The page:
We are living through a golden age of evidence-based marketing. From the godfathers of effectiveness Peter Field and Les Binet, to the work of the Ehrenberg-Bass Institute and the training provided by Mark Ritson on his Mini MBA in Marketing, there is more for marketers to use and benefit from than ever before.
But there is one question I hear a lot at webinars and events I host: ‘What do you do when you have little or no budget?’
It’s a question I have had to find the answers to many times in my career having spent much of it with limited budgets. When working on a new or challenger brand you tend to have a fraction of the resource of the established brand leader so how do you compete with them?
Here’s what I have learned.
Always start with the problem you are trying solve
A few years ago I was working at Britvic as head of seed brands managing Lipton iced tea in the UK. The brand owner had spent a number of years trying to establish it but to no avail. As far as I was concerned I didn’t need any research to tell me that the British like their tea hot not cold.
At the handover meeting a large folder was pushed across the desk and right at the top was a copy of a brilliant poster that said, “Don’t knock it till you try it”, with black and white images of things people thought would never catch on like G-strings or scratching records but have since become very popular.
It was clearly genius so I asked the rather obvious question – how much sampling did you do? ‘Oh no, this was an awareness campaign came the reply. We didn’t have any money left for sampling.’ And there it was. The money had been spent on what marketers wanted to do and not on what would address the problem. It was clear from the research that people only changed their minds after trying it so no amount of advertising, however clever, was going to change that.
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Sometime you have to sacrifice to achieve the goal
Due to the money sunk in the above-the-line campaign, by the time we got our hands on the brand the budget had been cut substantially. Which, with the benefit of hindsight, was actually a brilliant thing.
We couldn’t attempt to act like a smaller version of a large brand. Instead we had to focus on what really mattered. In our case it was proving that contrary to perception, iced tea actually tastes great.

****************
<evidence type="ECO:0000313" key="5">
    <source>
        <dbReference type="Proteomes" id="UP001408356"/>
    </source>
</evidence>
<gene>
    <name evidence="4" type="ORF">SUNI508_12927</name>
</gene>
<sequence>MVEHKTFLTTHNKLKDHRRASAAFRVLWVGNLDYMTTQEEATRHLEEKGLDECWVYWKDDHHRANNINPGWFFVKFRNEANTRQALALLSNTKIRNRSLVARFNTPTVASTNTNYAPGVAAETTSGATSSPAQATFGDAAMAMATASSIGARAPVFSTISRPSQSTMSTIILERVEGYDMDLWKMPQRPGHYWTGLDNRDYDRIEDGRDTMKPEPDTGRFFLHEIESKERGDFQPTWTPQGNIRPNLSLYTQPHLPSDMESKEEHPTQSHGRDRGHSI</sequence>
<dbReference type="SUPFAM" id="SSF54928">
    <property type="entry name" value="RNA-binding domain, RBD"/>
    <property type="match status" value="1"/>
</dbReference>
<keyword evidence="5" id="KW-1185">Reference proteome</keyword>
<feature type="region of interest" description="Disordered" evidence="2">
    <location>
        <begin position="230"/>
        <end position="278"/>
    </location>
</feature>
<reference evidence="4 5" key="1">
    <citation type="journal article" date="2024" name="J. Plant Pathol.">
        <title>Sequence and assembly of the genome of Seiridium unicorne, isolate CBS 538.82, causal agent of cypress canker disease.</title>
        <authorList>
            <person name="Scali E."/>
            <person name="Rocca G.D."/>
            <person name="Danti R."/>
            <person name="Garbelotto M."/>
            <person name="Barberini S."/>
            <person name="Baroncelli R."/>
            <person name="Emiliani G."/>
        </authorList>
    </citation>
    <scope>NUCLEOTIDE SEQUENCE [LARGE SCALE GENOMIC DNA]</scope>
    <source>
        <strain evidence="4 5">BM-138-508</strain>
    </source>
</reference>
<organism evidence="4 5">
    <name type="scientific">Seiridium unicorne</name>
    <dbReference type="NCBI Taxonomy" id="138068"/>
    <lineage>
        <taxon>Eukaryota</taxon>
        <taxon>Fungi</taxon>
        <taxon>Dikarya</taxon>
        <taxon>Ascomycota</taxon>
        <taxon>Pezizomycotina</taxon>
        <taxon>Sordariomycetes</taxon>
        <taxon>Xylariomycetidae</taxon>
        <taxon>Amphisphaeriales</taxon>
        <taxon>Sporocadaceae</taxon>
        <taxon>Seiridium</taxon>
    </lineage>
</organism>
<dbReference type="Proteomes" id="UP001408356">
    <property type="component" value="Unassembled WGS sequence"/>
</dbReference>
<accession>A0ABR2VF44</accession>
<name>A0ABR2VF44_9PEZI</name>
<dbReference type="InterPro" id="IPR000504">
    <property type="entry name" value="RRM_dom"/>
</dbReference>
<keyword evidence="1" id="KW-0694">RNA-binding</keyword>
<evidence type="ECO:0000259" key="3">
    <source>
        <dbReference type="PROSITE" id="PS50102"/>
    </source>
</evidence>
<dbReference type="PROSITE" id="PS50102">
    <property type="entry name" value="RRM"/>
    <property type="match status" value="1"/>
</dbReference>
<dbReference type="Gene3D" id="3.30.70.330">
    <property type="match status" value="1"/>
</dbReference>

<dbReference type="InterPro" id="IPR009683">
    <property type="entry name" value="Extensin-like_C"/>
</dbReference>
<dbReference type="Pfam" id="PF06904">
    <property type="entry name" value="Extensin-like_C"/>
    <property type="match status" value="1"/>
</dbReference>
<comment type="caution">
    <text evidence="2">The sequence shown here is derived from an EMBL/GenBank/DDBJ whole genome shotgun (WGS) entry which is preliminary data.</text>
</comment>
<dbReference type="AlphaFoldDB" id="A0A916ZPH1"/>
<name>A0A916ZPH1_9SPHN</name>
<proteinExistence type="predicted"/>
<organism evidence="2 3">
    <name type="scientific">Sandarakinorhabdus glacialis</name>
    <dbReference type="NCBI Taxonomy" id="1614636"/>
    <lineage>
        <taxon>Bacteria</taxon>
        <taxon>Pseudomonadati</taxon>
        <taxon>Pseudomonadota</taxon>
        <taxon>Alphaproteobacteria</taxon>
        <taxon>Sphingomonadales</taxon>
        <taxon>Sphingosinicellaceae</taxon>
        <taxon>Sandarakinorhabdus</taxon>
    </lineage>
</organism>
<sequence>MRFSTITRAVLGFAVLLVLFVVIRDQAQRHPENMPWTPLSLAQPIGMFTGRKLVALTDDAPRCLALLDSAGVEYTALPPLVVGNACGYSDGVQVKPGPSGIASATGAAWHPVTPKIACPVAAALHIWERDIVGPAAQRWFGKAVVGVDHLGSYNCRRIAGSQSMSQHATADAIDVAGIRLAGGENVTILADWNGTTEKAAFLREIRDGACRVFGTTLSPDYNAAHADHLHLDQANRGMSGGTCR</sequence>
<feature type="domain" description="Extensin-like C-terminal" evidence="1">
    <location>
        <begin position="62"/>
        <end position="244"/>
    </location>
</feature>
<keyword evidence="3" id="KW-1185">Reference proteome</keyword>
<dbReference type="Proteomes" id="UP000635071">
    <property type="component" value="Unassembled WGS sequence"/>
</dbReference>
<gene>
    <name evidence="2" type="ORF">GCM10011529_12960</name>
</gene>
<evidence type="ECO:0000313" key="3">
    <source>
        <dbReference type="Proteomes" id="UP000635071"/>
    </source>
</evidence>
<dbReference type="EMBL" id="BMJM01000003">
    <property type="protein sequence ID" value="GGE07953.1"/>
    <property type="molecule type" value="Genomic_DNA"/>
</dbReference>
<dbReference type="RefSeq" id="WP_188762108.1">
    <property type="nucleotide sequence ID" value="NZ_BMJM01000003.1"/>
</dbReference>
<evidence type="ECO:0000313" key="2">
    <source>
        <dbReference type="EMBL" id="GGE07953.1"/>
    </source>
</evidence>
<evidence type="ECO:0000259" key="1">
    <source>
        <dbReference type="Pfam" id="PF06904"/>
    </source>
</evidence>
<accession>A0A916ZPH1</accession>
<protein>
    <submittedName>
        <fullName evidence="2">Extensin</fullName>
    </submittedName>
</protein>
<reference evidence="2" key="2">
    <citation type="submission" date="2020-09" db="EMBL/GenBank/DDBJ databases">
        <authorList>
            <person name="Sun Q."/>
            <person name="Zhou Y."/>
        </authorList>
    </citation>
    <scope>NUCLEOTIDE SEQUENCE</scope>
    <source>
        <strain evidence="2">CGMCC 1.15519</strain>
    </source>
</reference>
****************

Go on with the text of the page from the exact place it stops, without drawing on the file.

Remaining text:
Something magical happens when you have significant constraints. You get creative.
Our first year consisted of a highly concentrated sampling programme in central London to see if we could convert people. The data was emphatic and proved it was possible. We expanded the ‘don’t knock it till you try it’ sampling programme in the second year to cover as much of London as we could and by the third year we had gone national.
In those three years we doubled the size of the brand.
Despite that people kept asking: “When will we do some proper marketing.” To which I always replied: “When everyone in the country has tried it.”
Treat everything as media
When you don’t have a media budget you need to treat everything as media. If I thought my iced tea marketing budget was challenging, the next brand I managed essentially had no media budget at all.
I was part of a management buy-out of a small, relatively unknown juice brand, that was largely confined to foodservice. The private equity company gave me 12 weeks to launch the brand in retail.
But something magical happens when you have significant constraints. You get creative.
The brand was called Juice Burst, so we took the rather obvious route with our design agency WMH and put exploding fruit on the pack. Except rather than exploding images we actually filmed the fruit being exploded so when you placed your phone over the pack using the Blippar augmented reality app it showed the fruit exploding.
This was 2013 and AR was only just emerging as a technology. No brand had ever integrated the technology into every pack like this.
That year I got to speak at the European Packaging conference and declare that ‘the QR code is dead’ (if only I had foreseen a global pandemic).
What this did was turn every piece of brand real estate into media to the extent that the packs were ‘blipped’ 300,000 times and every trade presentation opened with a demo of the technology.
It may seem trivial but since we had no media budget we had to create the appearance of a much bigger brand. It worked and Juice Burst went on to become the fastest growing brand in the category for the following two years.
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‘Put all your eggs in one basket and watch that basket very closely’
This is a famous quote by Andrew Carnegie, the 19th century American industrialist that took conventional wisdom and turned it on its head.
The advantage you have when you have limited budgets and have to sacrifice to achieve your goal is that you can focus much more on execution.
When we were sampling iced tea or exploding fruit on pack we didn’t have to worry about anything else. The job was simply to execute that idea so well that it would inevitably be successful. How could we take the idea and make it work on every single part of our brand for example?
When you work on much larger budgets the job becomes managing multiple product launches, campaigns, agencies, timelines. The job becomes one of conductor and you have limited time to really focus on what is working. Often you need marketing mix modelling to unpick which part of the campaign actually worked.
Essentially you have lots of eggs in lots of baskets and can’t watch them all.
Imagine what you could do if you knew exactly what the problem was, focused all your resources behind that and had the time to execute it like nothing else mattered.
If you’re still thinking you can’t achieve big things on a small budget then don’t knock it till you try it.
Jon Evans is chief customer officer at System1 Group.
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